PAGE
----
Tuesday, June 28, 2016

House Passes Its Budget, Gambling Expansion, But There’s No Agreement With The Senate, Gov. Wolf

House Republicans and Democrats Tuesday voted 132 to 69 to pass Senate Bill 1073 (Browne-R-Lehigh) containing its bipartisan FY 2016-17 General Fund budget proposal totaling $31.55 billion.
But, the House budget proposal has not been agreed to by Gov. Wolf or Senate Republicans.  Rep. Daryl Metcalfe (R-Butler), leader of a conservative bloc of Republicans said he opposed the budget on the House Floor because the “spend number is way too high.”
“Many of us worked together, in bipartisan fashion, to put a good and balanced budget together. We are investing in our schools by increasing PreK-12 and basic education funding by more than $250 million,” said House Majority David Reed (R-Indiana).  “The state’s share of school employee pension payments total another $345 million. All told, this budget increases the state’s share of school funding to a historic high of approximately $11.5 billion for PreK-12 education.
“This budget also deals with mandated spending increases in corrections, human services and public pension obligations – without placing a broad-based tax burden on residents or employers. For the second year in a row, we are standing up for Pennsylvania taxpayers by holding the line on the governor’s original tax-and-spend proposals. In fact, we cut $675 million from the Department of Human Services budget.
“The budget follows the bipartisan passage of important issues everybody has been talking about:  wine privatization and modernizing liquor sales, reforming the public pension systems, as well as legalizing medical cannabis.
“We urge the Senate to pass the bill quickly and for the governor to sign it, in order to avoid another lengthy budget impasse.”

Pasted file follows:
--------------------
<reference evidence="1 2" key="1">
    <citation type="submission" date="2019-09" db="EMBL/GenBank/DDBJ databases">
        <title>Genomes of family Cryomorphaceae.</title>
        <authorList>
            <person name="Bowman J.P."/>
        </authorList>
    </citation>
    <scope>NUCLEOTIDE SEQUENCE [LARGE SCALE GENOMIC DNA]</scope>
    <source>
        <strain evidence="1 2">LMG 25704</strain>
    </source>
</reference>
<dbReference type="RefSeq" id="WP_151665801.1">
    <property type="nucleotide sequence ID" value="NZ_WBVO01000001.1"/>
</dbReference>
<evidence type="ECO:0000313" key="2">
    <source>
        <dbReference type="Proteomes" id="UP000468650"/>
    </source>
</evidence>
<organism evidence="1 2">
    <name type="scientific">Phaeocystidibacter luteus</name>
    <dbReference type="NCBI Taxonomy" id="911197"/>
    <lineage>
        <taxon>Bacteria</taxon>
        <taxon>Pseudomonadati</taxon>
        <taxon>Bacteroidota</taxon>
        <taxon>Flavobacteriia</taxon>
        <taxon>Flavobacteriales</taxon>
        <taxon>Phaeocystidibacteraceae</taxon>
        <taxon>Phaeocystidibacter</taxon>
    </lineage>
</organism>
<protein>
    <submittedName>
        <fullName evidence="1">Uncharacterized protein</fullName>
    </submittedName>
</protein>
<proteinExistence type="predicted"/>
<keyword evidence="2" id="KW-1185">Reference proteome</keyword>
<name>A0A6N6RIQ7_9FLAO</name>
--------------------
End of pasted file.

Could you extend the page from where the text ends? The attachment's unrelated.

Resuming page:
Jeffrey Sheridan, Gov. Wolf’s spokesperson, said in reaction to the House action Monday, “As Gov. Wolf has said, he is focused on a final budget that is balanced with sustainable revenue, invests in education, and provides funding to combat the heroin crisis. The governor looks forward to continuing to work with the legislature, and as the budget moves through the process, he is hopeful all sides can reach an agreement that achieves these goals.”
Click Here for a copy of the line-item budget spreadsheet for the FY 2016-17 budget amendment.  Click Here for General Fund Financial Statement for Senate Bill 1073 posted by House Republicans.
The House also passed House Bill 2150 (Dunbar-R-Westmoreland) authorizing 6 new types of gaming, including iGaming, slots at airports and off-track betting parlors, but no video gaming machines, by a vote of 114 to 85. A House Fiscal Note and summary is available.
But, again, there is no agreement with the Senate and Gov. Wolf on its provisions.
Rep. Bill Adolph (R-Delaware), Majority Chair of the Committee, said the bill includes a $200 million increase in basic education funding, $20 million in pre-K funding, $5 million for Headstart, $20 million special education and a $345 million increase in pension payments for school employees, the first time in 15 years the state is meeting its obligations.
Community College funding remains the same as in FY 2015-16, as does higher education generally.
Rep. Adolph said the proposal addresses some environmental funding issues, including restoring Growing Greener Program funding and using about $44 million in General Fund monies to support DCNR’s General Government, State Park and Forest Operations rather than Oil and Gas Lease Fund revenues.
The proposal includes $2.25 million for the Heritage Parks Program.
The Department of Environmental Protection receives a 3.6 percent increase, which represents little more than a cost-to-carry budget.  The only line item to get a real increase in DEP’s budget was for a new combined West Nile Virus and Zika Virus Program line which received $1.4 million more.
Rep. Joseph Markosek (D-Allegheny), Minority Chair of the Committee, said the proposal does not entirely eliminate one-time revenue measures, but they are at an historic low.
He also noted, the $31.5 billion would eliminate the threat of state employee layoffs.
The proposal is to be funded, based on what we know now, by a $480 million increase in tobacco taxes, including new taxes on chewing, e-cigarettes and other tobacco products (the cigar exemption remains); $317 million in expanded gaming, including $267 million from iGaming, slots at airports and off-track betting parlors, $50 million from the second casino in Philadelphia; about $150 million from liquor reforms already signed into law; and $129 million from a new tax amnesty program
A natural gas gross receipts tax is not included in the proposed budget.

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